April 8, 2004 8:38 AM PDT
California becomes VoIP regulatory battleground
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But six months later, Vonage, 8x8 and others have been joined by some powerhouse telephone companies--which shows just how important the battle in California has become to determining whether states should regulate Internet phone service providers.
Verizon, SBC, cable provider Cox Communications, Sprint, Level 3 Communications, AT&T and Nextel Communications are among the companies now recommending that the California Public Utilities Commission (CPUC) take, at best, an extremely light regulatory approach to most Net phone service providers, according to comments the companies made to the CPUC. The comments were made public this week.
"Do not develop detailed policy at this time," Verizon stated in its comments.
"There is no current looming threat" from voice over Internet Protocol (VoIP), so no regulation is necessary, Cox told the commission.
The opinions aren't necessarily surprising, given that all the companies stand to gain by selling Net phone services and avoiding taxes, fees and the expense of hiring regulatory compliance officers. Still, the number of high-profile telephone companies taking part shows the urgency the industry has placed on reversing the commission's February decision to assume jurisdiction over VoIP providers.
Some companies, such as Cox Communication, have immediate concerns. Cox already offers its Digital Phone service in San Diego and Orange County, and the company told the commission it plans to expand into two other California counties: Santa Barbara and Humboldt. Regulations would make it more expensive and could ultimately strain any rollout.
But there are broader concerns about the impact California's VoIP rules will have on other states, such as New York, that are now in the process of trying to regulate the young industry. Should California's efforts go forward, any of the two dozen other states now at various stages of creating VoIP regulations may feel emboldened to continue with their own VoIP policy making. That would create a patchwork of different regulations that could stifle growth of the industry, opponents of state regulation say. Rather, a federal policy, which is in the process of being drafted, will do the trick, according to those who oppose state regulation of VoIP services.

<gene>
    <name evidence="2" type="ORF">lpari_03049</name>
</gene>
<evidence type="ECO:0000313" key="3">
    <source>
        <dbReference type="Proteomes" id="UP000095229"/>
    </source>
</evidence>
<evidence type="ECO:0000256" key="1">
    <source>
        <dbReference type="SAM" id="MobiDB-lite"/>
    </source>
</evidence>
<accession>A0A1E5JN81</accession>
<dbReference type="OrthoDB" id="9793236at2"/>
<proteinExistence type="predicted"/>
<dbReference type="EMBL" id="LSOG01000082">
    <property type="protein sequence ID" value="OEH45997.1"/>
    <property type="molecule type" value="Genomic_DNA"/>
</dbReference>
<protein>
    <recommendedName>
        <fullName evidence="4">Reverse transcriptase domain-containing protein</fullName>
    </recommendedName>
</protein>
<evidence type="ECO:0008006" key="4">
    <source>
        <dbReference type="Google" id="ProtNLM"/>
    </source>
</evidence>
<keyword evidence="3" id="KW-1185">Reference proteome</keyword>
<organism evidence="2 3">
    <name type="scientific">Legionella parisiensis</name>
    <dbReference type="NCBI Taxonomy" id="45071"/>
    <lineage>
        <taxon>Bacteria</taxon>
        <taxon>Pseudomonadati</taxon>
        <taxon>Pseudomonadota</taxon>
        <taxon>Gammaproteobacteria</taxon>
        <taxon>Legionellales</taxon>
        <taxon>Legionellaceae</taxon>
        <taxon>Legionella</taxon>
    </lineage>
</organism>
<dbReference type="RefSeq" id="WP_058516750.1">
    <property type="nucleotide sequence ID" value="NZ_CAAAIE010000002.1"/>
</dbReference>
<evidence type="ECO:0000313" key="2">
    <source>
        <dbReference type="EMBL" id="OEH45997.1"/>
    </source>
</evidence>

Still, states say they need some sort of regulation of VoIP, because they stand to lose tens of millions of dollars that come from fees and subsidies provided by telephone companies operating in their jurisdiction, if more calls flow away from traditional phone networks and onto the unregulated Internet. This has raised concerns for groups such as the Multistate Tax Commission, which fear that Internet-style services could jeopardize billions of dollars in state funding for programs, including universal telephone service, 911 emergency services and the E-Rate school technology fund.
"Functionally equivalent services must be subject to similar regulatory treatment, regardless of the technology used to provide them," states a representative for 14 wireline phone companies in rural California, in comments urging the CPUC to continue regulating VoIP providers.
Still, states are facing a stiff battle from the federal lawmaker and utility regulators, which believe VoIP's use of the Internet makes it fall within federal jurisdiction only.
While the majority of the opinions filed with the CPUC this week called for light regulatory approach, Sprint and about a dozen rural California providers argue that VoIP providers should be regulated by the state. Sprint said it favors "limited flexible regulation of VoIP providers," depending on whether they can reach traditional phone networks. Rural landline providers say VoIP providers should face the full strength of all current California telephone regulations.
The United States isn't alone in grappling with the issue. Canadian utility regulators this week made a tentative decision this week that their existing telephone rules apply to most providers of VoIP services.